Twitter shares shot higher by some 30 percent Tuesday after its quarterly report showed surprisingly strong revenue and user growth, despite a widening loss.
The popular one-to-many messaging service said its quarterly loss widened to $145 million from a $42 million loss a year ago.
But revenue more than doubled from a year ago $312 million in the three months that ended June 30, with the number of monthly active users hitting 271 million, up 24 percent year-over-year.
The "adjusted" results which exclude certain expenses and stock compensation showed a modest profit of $15 million, better than expected.
That along with the rise in use evidently bolstered confidence of investors who pushed the stock up more than 30 percent to $50.30 in after-market trading.
"They seem to be doing the right thing," said Gartner vice president of mobile computing Ken Dulaney.
"It is well-advertised on TV. Companies put Twitter IDs on pitches. It is kind of ingrained in what we do."
And, the analyst noted, there is plenty of room for Twitter to evolve, perhaps into a more extensive real-time news service tightly linked to television programming.
Twitter's loss included $158 million in stock-based compensation.
Twitter took in $277 million from advertising, a 129 percent increase from the same period a year earlier.
Ads served up on Internet-linked mobile devices accounted for 81 percent of that revenue in a sign that the San Francisco-based firm was tending to the business side of following users onto smartphones and tablet computers.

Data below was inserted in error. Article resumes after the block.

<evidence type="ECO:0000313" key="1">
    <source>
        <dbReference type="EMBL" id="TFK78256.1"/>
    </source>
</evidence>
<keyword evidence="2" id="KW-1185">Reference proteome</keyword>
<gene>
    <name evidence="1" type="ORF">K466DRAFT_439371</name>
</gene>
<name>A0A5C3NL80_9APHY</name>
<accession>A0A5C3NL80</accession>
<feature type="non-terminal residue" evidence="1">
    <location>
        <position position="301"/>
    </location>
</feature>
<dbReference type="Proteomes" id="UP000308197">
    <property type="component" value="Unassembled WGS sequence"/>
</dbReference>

About a third of Twitter's revenue came from outside the United States, with International revenue climbing 168 percent to $102 million, earnings figures showed.
"Our strong financial and operating results for the second quarter show the continued momentum of our business," Twitter chief executive Dick Costolo said in the earnings release.
"We remain focused on driving increased user growth and engagement, and by developing new product experiences, like the one we built around the World Cup, we believe we can extend Twitter's appeal to an even broader audience."
Forrester analyst Nate Elliott saw the earnings numbers and user growth figures as encouraging, but only a little bit.
Twitter use in the second quarter of this year was up just six percent from the first three months, and that was with the help of storms of tweets fired off during the World Cup football tournament in Brazil.
"The wind was in their sails," Elliott said of Twitter. "You would have liked to see them do a lot better than that on users."
Twitter does appear to be making progress on user numbers and is showing they can bring in money from the people already on the service, according to the analyst.
"And in making progress, they are reminding us that they aren't there yet," Elliott said.
"Things are moving in the right direction, but you have to wish they would move a little faster."